The FAU-Food Chemistry work group is highly interested in the bioactivity and functionality of food components. Our studies are based on sophisticated analytical and bioanalytical methods, allowing for the unequivocal characterization of the molecular structure of active compounds. The bioactivity of the food components is studied in cell-based assays as well as in human intervention studies, which are carried out in cooperation with the university hospitals in Erlangen.

System-guided food chemistry: targeted and non-targeted proteome/peptidome analysis, targeted metabolome analysis

Interaction between food and brain function (Neurotrition)

Non-enzymatic posttranslational modifications of proteins and peptides

Immunomodulating and antimicrobial food components

Evaluation of functionally selective GPCR-ligands by targeted proteome analysis

Development of bioanalytical and mass spectrometric methods in food and bio analysis

System-guided food chemistry: targeted and non-targeted proteome/peptidome analysis, targeted metabolome analysis

In order to understand the bioactivity of food comprehensively, it is necessary to describe the food components, as well as the reactions of an organisms to a food component as complete as possible. Analysis of the proteome, peptidome and metabolome are required for these purposes. In our group, different multidimensional mass spectrometric methods are applied to determine protein expression patterns as a reaction to cell stimulation. For this purpose, protein arrays are defined and their cellular expression is quantified e. g. by SILAC UHPLC/MS/MS MRM.
Combination of different high resolution mass spectrometric methods allow peptidome analysis, which was applied, for example, to identify the profile of bioactive peptides in milk and milk products.

Non-enzymatic posttranslational modifications of proteins and peptides

During food processing, proteins and peptides undergo fundamental chemical modifications, which considerably influence their physiological and toxicological properties. The most prevalent non-enzymatic posttranslational modifications are oxidation, glycation (AGEs), and Maillard reactions. Similar processes also take place in the human organism, having a major impact on the development of diseases related to diabetes, kidney failure, and ageing. Using mass spectrometry, the FAU-Food Chemistry workgroup can systematically monitor these non-enzymatic posttranslational modifications and quantify them time-dependent and specific for each product and binding site. In a pilot intervention study, we investigated the relationship between the intake of AGEs by industrially produced infant formulas and their endogenous formation in infants.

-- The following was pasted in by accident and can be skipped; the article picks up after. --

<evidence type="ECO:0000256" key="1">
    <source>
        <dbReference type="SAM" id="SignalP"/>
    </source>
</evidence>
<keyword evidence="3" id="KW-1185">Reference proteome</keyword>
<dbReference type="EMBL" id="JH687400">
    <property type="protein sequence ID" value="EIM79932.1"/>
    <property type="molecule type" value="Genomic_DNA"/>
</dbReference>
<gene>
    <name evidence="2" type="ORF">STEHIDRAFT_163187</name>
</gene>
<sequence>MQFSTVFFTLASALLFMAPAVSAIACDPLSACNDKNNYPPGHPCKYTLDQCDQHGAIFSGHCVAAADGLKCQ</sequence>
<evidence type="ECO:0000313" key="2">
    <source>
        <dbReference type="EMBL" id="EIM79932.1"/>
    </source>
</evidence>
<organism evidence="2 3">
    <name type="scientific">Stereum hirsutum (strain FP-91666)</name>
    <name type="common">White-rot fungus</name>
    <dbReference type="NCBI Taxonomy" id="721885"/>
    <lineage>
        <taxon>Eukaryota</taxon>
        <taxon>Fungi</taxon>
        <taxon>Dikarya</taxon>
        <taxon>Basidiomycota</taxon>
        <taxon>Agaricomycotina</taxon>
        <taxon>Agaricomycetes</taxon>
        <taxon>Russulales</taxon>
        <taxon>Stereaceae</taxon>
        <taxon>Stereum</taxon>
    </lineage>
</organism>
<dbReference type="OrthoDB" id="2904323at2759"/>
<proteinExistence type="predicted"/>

Immunomodulating activity of roasting products

Carbohydrates are reactive food components, which lead during food processing to non enzymatic protein modifications as well as many other reactions. In highly processed food, carbohydrates reaction with low molecular compounds, such as amino acids or polyphenols to give bioactive degradation products. In this context, important compounds are amino reductones or oligomeric melanoidins. It has been shown that roasting products from coffee have the potential to activate macrophages by nuclear translocation of the transcription factor NF-kappaB. Macrophages are important components of the intestinal immune system, which mediate immune reactions in a healthy organism. In patients with inflammatory bowel diseases (e.g. Morbus Crohn) however, overstimulation of macrophages contributes to the pathogenesis. Thus, the bioactive molecules which are responsible for the immunomodulating activity of coffee could be identified. Furthermore, antimicrobial compounds could be identified in coffee. These coffee-derived antimicrobials were e.g. incorporated in foils yielding functional packaging materials.

Development of bioanalytical and mass spectrometic methods in food and bio analysis

The FAU-Food Chemistry work group is also thoroughly interested in the development of highly sensitive and selective bioanalytical and mass spectrometry methods and their application to food and bio analysis. For example, assays were developed for the quantification of the antibiotic preservative nisin or the preservative and food allergen lysozyme in food.